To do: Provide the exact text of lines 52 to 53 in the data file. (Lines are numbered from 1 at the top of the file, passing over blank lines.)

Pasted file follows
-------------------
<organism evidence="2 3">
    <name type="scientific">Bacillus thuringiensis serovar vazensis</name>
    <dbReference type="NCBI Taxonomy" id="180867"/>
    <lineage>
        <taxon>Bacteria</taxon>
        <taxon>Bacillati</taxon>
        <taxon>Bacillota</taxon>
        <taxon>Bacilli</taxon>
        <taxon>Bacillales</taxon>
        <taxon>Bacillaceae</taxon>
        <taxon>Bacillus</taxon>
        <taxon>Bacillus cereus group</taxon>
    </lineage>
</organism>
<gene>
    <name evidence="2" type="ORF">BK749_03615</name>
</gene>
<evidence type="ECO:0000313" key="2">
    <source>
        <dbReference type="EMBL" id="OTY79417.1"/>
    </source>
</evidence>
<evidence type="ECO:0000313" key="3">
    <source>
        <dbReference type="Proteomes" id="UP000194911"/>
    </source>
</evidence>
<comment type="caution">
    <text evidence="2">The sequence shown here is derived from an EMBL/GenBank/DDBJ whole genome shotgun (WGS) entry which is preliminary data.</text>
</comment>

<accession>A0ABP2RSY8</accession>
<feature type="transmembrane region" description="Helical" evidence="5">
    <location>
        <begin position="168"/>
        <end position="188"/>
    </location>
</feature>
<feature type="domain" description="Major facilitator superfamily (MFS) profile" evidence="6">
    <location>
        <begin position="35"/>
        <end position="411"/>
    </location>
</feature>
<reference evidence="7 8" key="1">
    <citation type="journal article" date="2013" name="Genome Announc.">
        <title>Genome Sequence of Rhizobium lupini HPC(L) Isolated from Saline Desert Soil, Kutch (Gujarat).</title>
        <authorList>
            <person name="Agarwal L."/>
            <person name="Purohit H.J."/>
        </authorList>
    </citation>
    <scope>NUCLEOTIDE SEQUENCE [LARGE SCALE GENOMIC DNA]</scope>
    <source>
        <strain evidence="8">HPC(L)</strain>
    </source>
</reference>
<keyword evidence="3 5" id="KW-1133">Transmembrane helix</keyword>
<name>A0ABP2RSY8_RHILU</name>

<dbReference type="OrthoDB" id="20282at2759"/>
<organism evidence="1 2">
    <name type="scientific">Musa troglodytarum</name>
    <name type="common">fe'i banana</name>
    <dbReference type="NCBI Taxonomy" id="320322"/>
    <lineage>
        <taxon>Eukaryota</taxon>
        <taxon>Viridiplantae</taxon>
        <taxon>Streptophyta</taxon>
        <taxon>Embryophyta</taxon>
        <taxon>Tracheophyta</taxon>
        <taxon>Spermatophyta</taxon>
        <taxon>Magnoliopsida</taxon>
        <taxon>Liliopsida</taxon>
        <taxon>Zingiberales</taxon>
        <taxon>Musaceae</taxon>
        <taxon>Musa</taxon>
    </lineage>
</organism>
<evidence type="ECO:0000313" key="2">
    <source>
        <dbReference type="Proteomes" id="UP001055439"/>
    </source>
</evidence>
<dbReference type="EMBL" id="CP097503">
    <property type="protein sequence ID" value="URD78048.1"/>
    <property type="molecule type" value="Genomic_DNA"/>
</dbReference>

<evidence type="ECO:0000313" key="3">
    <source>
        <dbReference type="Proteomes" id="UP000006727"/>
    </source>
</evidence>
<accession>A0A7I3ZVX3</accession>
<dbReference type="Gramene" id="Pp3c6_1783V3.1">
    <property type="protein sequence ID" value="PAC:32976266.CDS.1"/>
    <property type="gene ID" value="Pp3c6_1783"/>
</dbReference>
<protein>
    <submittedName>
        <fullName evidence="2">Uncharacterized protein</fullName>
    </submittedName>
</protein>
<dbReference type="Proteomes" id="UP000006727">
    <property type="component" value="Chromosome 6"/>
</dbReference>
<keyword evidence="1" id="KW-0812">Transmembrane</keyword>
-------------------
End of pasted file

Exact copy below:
    <scope>NUCLEOTIDE SEQUENCE [LARGE SCALE GENOMIC DNA]</scope>
    <source>